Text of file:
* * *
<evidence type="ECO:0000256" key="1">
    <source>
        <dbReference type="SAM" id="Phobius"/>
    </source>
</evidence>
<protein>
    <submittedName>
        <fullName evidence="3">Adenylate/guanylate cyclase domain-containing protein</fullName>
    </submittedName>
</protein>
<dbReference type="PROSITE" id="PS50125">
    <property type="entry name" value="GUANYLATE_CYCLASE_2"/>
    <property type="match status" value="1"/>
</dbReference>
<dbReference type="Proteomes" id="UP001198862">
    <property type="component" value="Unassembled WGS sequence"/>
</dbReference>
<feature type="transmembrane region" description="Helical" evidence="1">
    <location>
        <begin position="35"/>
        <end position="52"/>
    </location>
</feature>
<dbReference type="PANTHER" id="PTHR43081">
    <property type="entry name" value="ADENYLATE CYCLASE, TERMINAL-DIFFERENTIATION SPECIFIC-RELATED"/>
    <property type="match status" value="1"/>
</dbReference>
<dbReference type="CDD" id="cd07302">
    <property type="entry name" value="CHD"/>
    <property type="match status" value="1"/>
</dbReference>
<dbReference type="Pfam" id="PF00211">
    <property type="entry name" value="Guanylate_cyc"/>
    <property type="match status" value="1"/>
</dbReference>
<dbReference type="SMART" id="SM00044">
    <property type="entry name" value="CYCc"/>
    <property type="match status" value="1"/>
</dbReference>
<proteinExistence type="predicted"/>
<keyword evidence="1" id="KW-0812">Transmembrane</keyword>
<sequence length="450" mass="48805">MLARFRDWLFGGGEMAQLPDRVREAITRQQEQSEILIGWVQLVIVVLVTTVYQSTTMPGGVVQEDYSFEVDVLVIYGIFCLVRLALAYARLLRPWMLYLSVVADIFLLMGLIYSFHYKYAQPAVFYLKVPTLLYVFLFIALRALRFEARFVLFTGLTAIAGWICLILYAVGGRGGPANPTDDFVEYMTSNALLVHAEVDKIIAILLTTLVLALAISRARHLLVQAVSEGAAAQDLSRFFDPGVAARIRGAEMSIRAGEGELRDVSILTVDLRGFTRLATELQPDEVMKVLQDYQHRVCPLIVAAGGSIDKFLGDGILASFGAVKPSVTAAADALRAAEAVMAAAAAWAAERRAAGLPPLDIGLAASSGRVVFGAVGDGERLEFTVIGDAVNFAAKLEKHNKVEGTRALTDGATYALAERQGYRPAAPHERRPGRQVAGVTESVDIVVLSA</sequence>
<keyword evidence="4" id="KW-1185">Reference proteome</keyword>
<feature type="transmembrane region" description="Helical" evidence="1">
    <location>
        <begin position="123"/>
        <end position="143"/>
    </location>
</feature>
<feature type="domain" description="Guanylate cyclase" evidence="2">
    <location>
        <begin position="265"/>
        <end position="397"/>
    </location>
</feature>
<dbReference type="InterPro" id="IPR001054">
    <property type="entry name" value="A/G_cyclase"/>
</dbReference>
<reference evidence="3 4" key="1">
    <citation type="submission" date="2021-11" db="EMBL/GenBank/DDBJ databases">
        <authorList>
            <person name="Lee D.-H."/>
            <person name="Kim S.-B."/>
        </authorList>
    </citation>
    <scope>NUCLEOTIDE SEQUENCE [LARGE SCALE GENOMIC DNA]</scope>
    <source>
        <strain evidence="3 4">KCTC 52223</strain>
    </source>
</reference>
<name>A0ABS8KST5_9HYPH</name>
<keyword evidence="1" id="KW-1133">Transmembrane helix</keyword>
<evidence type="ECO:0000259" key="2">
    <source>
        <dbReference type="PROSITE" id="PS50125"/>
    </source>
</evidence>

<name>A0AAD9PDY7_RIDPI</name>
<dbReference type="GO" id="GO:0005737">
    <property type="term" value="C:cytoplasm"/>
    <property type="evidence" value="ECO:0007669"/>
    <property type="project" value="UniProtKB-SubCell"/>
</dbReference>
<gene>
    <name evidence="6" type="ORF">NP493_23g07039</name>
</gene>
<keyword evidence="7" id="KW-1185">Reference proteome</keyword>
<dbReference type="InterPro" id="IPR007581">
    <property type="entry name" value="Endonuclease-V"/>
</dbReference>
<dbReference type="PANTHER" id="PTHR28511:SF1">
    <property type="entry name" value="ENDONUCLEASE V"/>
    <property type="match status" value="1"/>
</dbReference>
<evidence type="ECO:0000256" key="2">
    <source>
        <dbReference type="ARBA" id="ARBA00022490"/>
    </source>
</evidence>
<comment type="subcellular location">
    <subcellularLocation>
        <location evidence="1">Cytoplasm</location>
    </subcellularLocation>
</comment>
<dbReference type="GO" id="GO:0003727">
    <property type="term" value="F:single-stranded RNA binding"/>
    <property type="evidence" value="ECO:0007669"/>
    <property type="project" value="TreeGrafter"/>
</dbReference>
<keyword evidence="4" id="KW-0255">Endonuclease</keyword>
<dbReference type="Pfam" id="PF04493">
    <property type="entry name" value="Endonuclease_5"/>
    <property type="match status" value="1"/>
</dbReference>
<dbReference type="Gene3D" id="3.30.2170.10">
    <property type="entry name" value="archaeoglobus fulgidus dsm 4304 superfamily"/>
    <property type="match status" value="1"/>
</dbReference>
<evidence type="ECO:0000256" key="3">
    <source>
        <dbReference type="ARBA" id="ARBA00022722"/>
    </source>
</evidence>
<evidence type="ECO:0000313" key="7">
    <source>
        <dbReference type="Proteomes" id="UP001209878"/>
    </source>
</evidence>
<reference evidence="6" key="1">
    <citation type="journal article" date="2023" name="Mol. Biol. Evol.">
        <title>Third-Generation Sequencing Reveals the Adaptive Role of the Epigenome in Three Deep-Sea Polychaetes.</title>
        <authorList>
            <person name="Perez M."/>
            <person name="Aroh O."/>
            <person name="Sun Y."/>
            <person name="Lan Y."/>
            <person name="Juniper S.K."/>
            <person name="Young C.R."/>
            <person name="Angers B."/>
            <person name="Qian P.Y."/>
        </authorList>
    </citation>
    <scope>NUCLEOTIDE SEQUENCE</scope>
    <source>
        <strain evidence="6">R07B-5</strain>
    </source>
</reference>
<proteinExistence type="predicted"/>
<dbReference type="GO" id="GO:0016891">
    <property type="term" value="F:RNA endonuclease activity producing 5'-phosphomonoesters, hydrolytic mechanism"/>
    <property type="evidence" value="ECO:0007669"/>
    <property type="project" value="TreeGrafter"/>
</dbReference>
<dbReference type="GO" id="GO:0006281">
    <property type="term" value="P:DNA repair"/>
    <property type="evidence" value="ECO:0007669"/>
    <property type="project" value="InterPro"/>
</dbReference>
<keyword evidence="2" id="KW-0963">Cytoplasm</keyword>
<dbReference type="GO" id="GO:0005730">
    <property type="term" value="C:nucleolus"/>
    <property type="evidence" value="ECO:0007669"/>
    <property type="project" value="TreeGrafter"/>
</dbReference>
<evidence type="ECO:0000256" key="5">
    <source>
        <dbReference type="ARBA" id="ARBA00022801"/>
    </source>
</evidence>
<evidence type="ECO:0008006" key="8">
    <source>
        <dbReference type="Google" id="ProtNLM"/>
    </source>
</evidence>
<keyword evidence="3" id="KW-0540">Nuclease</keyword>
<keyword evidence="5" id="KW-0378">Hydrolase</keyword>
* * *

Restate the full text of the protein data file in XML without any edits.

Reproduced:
<evidence type="ECO:0000256" key="1">
    <source>
        <dbReference type="SAM" id="Phobius"/>
    </source>
</evidence>
<protein>
    <submittedName>
        <fullName evidence="3">Adenylate/guanylate cyclase domain-containing protein</fullName>
    </submittedName>
</protein>
<dbReference type="PROSITE" id="PS50125">
    <property type="entry name" value="GUANYLATE_CYCLASE_2"/>
    <property type="match status" value="1"/>
</dbReference>
<dbReference type="Proteomes" id="UP001198862">
    <property type="component" value="Unassembled WGS sequence"/>
</dbReference>
<feature type="transmembrane region" description="Helical" evidence="1">
    <location>
        <begin position="35"/>
        <end position="52"/>
    </location>
</feature>
<dbReference type="PANTHER" id="PTHR43081">
    <property type="entry name" value="ADENYLATE CYCLASE, TERMINAL-DIFFERENTIATION SPECIFIC-RELATED"/>
    <property type="match status" value="1"/>
</dbReference>
<dbReference type="CDD" id="cd07302">
    <property type="entry name" value="CHD"/>
    <property type="match status" value="1"/>
</dbReference>
<dbReference type="Pfam" id="PF00211">
    <property type="entry name" value="Guanylate_cyc"/>
    <property type="match status" value="1"/>
</dbReference>
<dbReference type="SMART" id="SM00044">
    <property type="entry name" value="CYCc"/>
    <property type="match status" value="1"/>
</dbReference>
<proteinExistence type="predicted"/>
<keyword evidence="1" id="KW-0812">Transmembrane</keyword>
<sequence length="450" mass="48805">MLARFRDWLFGGGEMAQLPDRVREAITRQQEQSEILIGWVQLVIVVLVTTVYQSTTMPGGVVQEDYSFEVDVLVIYGIFCLVRLALAYARLLRPWMLYLSVVADIFLLMGLIYSFHYKYAQPAVFYLKVPTLLYVFLFIALRALRFEARFVLFTGLTAIAGWICLILYAVGGRGGPANPTDDFVEYMTSNALLVHAEVDKIIAILLTTLVLALAISRARHLLVQAVSEGAAAQDLSRFFDPGVAARIRGAEMSIRAGEGELRDVSILTVDLRGFTRLATELQPDEVMKVLQDYQHRVCPLIVAAGGSIDKFLGDGILASFGAVKPSVTAAADALRAAEAVMAAAAAWAAERRAAGLPPLDIGLAASSGRVVFGAVGDGERLEFTVIGDAVNFAAKLEKHNKVEGTRALTDGATYALAERQGYRPAAPHERRPGRQVAGVTESVDIVVLSA</sequence>
<keyword evidence="4" id="KW-1185">Reference proteome</keyword>
<feature type="transmembrane region" description="Helical" evidence="1">
    <location>
        <begin position="123"/>
        <end position="143"/>
    </location>
</feature>
<feature type="domain" description="Guanylate cyclase" evidence="2">
    <location>
        <begin position="265"/>
        <end position="397"/>
    </location>
</feature>
<dbReference type="InterPro" id="IPR001054">
    <property type="entry name" value="A/G_cyclase"/>
</dbReference>
<reference evidence="3 4" key="1">
    <citation type="submission" date="2021-11" db="EMBL/GenBank/DDBJ databases">
        <authorList>
            <person name="Lee D.-H."/>
            <person name="Kim S.-B."/>
        </authorList>
    </citation>
    <scope>NUCLEOTIDE SEQUENCE [LARGE SCALE GENOMIC DNA]</scope>
    <source>
        <strain evidence="3 4">KCTC 52223</strain>
    </source>
</reference>
<name>A0ABS8KST5_9HYPH</name>
<keyword evidence="1" id="KW-1133">Transmembrane helix</keyword>
<evidence type="ECO:0000259" key="2">
    <source>
        <dbReference type="PROSITE" id="PS50125"/>
    </source>
</evidence>

<name>A0AAD9PDY7_RIDPI</name>
<dbReference type="GO" id="GO:0005737">
    <property type="term" value="C:cytoplasm"/>
    <property type="evidence" value="ECO:0007669"/>
    <property type="project" value="UniProtKB-SubCell"/>
</dbReference>
<gene>
    <name evidence="6" type="ORF">NP493_23g07039</name>
</gene>
<keyword evidence="7" id="KW-1185">Reference proteome</keyword>
<dbReference type="InterPro" id="IPR007581">
    <property type="entry name" value="Endonuclease-V"/>
</dbReference>
<dbReference type="PANTHER" id="PTHR28511:SF1">
    <property type="entry name" value="ENDONUCLEASE V"/>
    <property type="match status" value="1"/>
</dbReference>
<evidence type="ECO:0000256" key="2">
    <source>
        <dbReference type="ARBA" id="ARBA00022490"/>
    </source>
</evidence>
<comment type="subcellular location">
    <subcellularLocation>
        <location evidence="1">Cytoplasm</location>
    </subcellularLocation>
</comment>
<dbReference type="GO" id="GO:0003727">
    <property type="term" value="F:single-stranded RNA binding"/>
    <property type="evidence" value="ECO:0007669"/>
    <property type="project" value="TreeGrafter"/>
</dbReference>
<keyword evidence="4" id="KW-0255">Endonuclease</keyword>
<dbReference type="Pfam" id="PF04493">
    <property type="entry name" value="Endonuclease_5"/>
    <property type="match status" value="1"/>
</dbReference>
<dbReference type="Gene3D" id="3.30.2170.10">
    <property type="entry name" value="archaeoglobus fulgidus dsm 4304 superfamily"/>
    <property type="match status" value="1"/>
</dbReference>
<evidence type="ECO:0000256" key="3">
    <source>
        <dbReference type="ARBA" id="ARBA00022722"/>
    </source>
</evidence>
<evidence type="ECO:0000313" key="7">
    <source>
        <dbReference type="Proteomes" id="UP001209878"/>
    </source>
</evidence>
<reference evidence="6" key="1">
    <citation type="journal article" date="2023" name="Mol. Biol. Evol.">
        <title>Third-Generation Sequencing Reveals the Adaptive Role of the Epigenome in Three Deep-Sea Polychaetes.</title>
        <authorList>
            <person name="Perez M."/>
            <person name="Aroh O."/>
            <person name="Sun Y."/>
            <person name="Lan Y."/>
            <person name="Juniper S.K."/>
            <person name="Young C.R."/>
            <person name="Angers B."/>
            <person name="Qian P.Y."/>
        </authorList>
    </citation>
    <scope>NUCLEOTIDE SEQUENCE</scope>
    <source>
        <strain evidence="6">R07B-5</strain>
    </source>
</reference>
<proteinExistence type="predicted"/>
<dbReference type="GO" id="GO:0016891">
    <property type="term" value="F:RNA endonuclease activity producing 5'-phosphomonoesters, hydrolytic mechanism"/>
    <property type="evidence" value="ECO:0007669"/>
    <property type="project" value="TreeGrafter"/>
</dbReference>
<dbReference type="GO" id="GO:0006281">
    <property type="term" value="P:DNA repair"/>
    <property type="evidence" value="ECO:0007669"/>
    <property type="project" value="InterPro"/>
</dbReference>
<keyword evidence="2" id="KW-0963">Cytoplasm</keyword>
<dbReference type="GO" id="GO:0005730">
    <property type="term" value="C:nucleolus"/>
    <property type="evidence" value="ECO:0007669"/>
    <property type="project" value="TreeGrafter"/>
</dbReference>
<evidence type="ECO:0000256" key="5">
    <source>
        <dbReference type="ARBA" id="ARBA00022801"/>
    </source>
</evidence>
<evidence type="ECO:0008006" key="8">
    <source>
        <dbReference type="Google" id="ProtNLM"/>
    </source>
</evidence>
<keyword evidence="3" id="KW-0540">Nuclease</keyword>
<keyword evidence="5" id="KW-0378">Hydrolase</keyword>